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Treasury Secretary says China to hand audit work to SEC

By Sarah N. Lynch and Anna Yukhananov

WASHINGTON (Reuters) - Chinese regulators will hand over some audit documents of U.S.-listed Chinese companies to U.S. securities regulators, U.S. Treasury Secretary Jack Lew said on Thursday, a move that may thaw a dispute over multiple accounting scandals.

Washington wants greater oversight after alleged misconduct at U.S.-listed firms based in China led to billions in losses, but investigations into possible fraud have been stymied as auditors have refused to turn over papers for fear of violating Chinese secrecy laws.

A U.S. Securities and Exchange Commission (SEC) official also testified in court on Thursday that documents relating to one company may arrive soon, according to a person in the court room.

But underscoring doubts over China's willingness to provide the documents, the official added that the China Securities Regulatory Commission (CSRC) has had a history of not following through on requests for assistance.

The SEC has been struggling for years to obtain audit work in China and many of the companies in question have seen their auditors resign. In some cases, the SEC and U.S. exchanges have delisted or deregistered the companies with accounting irregularities.

Lew's remarks came as high-level talks between the U.S. and China came to a close on Thursday.

"China's securities regulator announced that it will begin providing certain requested audit work papers to our market regulators, an important step towards resolving a long-standing impasse on enforcement cooperation related to companies that are listed in the United States," he told a news conference.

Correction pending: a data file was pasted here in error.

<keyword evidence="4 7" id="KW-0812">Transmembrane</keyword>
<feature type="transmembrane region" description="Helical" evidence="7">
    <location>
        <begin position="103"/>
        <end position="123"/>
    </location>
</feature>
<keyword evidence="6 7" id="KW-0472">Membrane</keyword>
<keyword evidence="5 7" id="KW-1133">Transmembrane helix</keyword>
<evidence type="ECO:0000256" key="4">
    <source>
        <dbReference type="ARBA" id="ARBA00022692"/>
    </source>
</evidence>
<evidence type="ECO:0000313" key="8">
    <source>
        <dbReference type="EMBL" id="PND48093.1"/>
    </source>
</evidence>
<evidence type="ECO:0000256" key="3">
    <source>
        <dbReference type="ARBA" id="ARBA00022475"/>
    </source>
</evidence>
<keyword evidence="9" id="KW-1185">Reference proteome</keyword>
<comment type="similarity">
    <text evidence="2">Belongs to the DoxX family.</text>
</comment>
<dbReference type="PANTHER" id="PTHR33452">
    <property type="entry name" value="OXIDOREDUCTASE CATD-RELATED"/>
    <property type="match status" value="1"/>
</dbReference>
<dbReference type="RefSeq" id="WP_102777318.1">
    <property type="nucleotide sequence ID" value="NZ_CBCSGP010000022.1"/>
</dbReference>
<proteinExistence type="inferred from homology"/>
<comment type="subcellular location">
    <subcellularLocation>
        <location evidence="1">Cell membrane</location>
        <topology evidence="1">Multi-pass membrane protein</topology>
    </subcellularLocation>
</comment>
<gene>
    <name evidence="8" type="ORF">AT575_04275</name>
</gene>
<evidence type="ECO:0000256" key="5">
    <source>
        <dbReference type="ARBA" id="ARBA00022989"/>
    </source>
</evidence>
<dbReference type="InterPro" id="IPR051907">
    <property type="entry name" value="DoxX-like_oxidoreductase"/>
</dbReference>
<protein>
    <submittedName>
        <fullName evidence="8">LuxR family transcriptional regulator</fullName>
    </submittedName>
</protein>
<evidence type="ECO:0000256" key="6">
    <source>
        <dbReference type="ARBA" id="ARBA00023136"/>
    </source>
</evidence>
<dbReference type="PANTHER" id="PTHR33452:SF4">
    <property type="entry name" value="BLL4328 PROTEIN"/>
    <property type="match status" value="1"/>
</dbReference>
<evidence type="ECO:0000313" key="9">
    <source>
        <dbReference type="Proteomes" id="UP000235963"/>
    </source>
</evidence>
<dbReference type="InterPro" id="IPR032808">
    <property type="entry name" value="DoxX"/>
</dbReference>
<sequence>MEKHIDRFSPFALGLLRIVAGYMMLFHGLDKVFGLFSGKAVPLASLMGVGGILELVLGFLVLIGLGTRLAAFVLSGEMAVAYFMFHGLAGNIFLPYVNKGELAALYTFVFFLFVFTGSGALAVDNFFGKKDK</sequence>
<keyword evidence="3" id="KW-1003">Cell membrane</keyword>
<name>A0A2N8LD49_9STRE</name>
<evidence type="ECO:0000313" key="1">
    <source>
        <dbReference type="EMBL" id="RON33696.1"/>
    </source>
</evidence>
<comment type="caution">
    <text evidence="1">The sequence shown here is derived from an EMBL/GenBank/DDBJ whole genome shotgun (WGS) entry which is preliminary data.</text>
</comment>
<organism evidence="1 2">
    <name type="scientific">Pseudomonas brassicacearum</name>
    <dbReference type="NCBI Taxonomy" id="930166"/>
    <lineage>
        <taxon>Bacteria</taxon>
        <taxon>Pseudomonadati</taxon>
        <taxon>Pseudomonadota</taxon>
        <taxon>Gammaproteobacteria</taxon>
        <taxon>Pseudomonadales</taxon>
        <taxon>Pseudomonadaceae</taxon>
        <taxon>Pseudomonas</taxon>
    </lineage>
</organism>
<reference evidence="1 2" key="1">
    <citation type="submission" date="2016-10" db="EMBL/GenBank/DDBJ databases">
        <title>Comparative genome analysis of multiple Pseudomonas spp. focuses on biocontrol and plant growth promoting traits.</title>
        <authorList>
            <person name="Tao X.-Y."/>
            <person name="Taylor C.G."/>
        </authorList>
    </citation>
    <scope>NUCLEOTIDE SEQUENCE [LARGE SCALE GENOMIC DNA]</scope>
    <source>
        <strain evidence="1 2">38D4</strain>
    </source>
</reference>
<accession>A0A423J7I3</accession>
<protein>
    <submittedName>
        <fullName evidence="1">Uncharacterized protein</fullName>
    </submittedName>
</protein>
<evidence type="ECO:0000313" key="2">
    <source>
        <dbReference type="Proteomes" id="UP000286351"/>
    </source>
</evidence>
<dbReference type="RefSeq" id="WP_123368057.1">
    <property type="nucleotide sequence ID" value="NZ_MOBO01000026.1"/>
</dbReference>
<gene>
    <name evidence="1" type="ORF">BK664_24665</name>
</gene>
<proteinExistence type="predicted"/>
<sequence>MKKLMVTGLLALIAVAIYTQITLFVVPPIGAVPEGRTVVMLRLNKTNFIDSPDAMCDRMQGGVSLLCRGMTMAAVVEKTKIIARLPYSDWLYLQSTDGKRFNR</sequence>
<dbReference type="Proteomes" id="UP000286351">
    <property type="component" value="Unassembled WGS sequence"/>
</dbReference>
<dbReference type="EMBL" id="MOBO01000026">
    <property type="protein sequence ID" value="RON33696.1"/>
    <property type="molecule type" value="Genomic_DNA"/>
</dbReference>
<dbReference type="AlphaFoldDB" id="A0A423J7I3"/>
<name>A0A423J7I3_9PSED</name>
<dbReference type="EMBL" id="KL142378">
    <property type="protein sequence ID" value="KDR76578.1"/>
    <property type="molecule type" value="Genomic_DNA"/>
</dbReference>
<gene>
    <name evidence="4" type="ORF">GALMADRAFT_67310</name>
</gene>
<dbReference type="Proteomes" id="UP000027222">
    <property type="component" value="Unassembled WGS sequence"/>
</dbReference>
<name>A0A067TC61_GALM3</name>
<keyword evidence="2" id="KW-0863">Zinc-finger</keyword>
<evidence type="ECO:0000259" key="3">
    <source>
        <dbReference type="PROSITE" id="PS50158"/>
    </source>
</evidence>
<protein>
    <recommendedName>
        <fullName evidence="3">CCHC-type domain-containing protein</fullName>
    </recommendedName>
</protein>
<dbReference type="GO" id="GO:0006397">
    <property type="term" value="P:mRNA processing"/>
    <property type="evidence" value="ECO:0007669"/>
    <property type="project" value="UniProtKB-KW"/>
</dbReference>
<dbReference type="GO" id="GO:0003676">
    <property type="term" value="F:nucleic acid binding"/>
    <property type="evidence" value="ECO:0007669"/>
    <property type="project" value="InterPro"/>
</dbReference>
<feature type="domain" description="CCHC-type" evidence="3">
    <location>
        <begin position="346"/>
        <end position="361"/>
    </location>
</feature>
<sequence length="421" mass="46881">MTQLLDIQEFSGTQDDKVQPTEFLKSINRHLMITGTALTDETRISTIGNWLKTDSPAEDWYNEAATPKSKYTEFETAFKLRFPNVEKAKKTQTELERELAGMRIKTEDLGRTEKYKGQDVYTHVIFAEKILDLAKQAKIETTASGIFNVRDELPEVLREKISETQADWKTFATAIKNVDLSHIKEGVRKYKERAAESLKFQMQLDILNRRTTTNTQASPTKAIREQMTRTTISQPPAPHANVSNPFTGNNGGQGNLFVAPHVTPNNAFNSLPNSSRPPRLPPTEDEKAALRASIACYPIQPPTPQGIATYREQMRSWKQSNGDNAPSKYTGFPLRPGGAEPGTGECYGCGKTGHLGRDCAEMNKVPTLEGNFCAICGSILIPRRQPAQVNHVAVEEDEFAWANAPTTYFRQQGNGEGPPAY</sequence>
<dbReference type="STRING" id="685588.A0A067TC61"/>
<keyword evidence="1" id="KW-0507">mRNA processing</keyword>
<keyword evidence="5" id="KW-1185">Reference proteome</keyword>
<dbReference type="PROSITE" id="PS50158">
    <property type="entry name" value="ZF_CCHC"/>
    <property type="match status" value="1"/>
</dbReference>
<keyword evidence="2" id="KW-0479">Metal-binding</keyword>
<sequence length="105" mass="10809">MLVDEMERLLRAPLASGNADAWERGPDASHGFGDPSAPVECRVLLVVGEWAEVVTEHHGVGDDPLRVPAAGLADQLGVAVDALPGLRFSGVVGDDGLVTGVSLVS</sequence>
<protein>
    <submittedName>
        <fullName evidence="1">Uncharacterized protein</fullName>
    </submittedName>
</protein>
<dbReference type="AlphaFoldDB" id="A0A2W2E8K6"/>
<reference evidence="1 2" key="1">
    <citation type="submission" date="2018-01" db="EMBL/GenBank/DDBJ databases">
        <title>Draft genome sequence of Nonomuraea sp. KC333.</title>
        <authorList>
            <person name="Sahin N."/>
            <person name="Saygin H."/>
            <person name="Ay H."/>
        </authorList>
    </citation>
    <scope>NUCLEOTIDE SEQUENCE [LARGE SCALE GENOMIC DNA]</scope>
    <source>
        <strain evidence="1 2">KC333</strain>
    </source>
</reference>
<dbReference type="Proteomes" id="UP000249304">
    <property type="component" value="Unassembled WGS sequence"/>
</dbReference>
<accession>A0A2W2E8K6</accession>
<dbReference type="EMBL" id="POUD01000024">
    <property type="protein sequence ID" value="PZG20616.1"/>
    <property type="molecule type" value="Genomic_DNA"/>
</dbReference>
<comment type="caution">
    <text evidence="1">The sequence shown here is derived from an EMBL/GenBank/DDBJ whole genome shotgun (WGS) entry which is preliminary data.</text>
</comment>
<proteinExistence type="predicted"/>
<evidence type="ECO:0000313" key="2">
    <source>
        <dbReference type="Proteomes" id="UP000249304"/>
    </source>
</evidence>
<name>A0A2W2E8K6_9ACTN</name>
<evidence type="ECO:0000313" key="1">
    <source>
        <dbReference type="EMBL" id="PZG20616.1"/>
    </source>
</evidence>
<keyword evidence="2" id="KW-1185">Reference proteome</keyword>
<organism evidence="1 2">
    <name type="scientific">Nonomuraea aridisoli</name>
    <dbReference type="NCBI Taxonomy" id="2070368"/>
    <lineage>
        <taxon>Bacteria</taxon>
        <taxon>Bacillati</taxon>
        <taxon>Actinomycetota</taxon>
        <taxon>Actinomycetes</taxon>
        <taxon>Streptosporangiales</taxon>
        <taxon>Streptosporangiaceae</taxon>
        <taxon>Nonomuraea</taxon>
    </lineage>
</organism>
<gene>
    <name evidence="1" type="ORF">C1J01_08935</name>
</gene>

A spokesman for the CSRC also said this week that China was ready to provide the documents.[ID:nL4N0FG0QX]

LONGTOP SHIPPING TAB

The remarks by the SEC official were made in an administrative trial in which the SEC is trying to persuade a judge to sanction the Chinese affiliates of Deloitte, KPMG, PricewaterhouseCoopers, BDO and Ernst & Young for refusing to provide audit work papers.

Alberto Arevalo, an official in the SEC's international affairs office, said China recently asked the SEC to pay a shipping tab so it could send about 20 boxes of audit documents for Longtop Financial Technologies, according to the person in the court room.

The records could arrive as soon as Monday, Arevalo was quoted as saying. But Arevalo added he does not believe getting records through the CSRC is a viable option for the SEC.

Of the 23 various requests for assistance to China over the years, China did not once offer any meaningful help, he told the judge. The SEC also throughout the trial Thursday displayed e-mails dating back more than a year in which Chinese officials promised to share documents, and then never followed through.

It was not immediately clear how this latest development could affect the SEC's pending case against the five large accounting firms.

The SEC is also trying to convince a judge in a federal court to force Deloitte Touche Tohmatsu CPA, LTC, Longtop's auditor, to provide the records. If the Chinese come through as promised, this could potentially help resolve the separate case against Deloitte.

SECOND BREAKTHROUGH?

If the SEC does get some of the records, it could mark the second major diplomatic breakthrough with China concerning accounting fraud this year.

In May, the Public Company Accounting Oversight Board announced it had struck a nonbinding deal with China to get access to audit work papers to assist with investigations against auditors.

But the deal was only a partial victory because it only pertains to audit documents requested in connection with investigations by the PCAOB. It does not allow for on-site routine inspections, which are separate from investigations and are done on a regular basis to ensure compliance.

PCAOB spokeswoman Colleen Brennan said Thursday the announcement by the Chinese is a positive step forward, but noted that the PCAOB wanted to strike a second agreement with the Chinese to allow for inspections as well.

(Editing by Tim Dobbyn and Edwina Gibbs)

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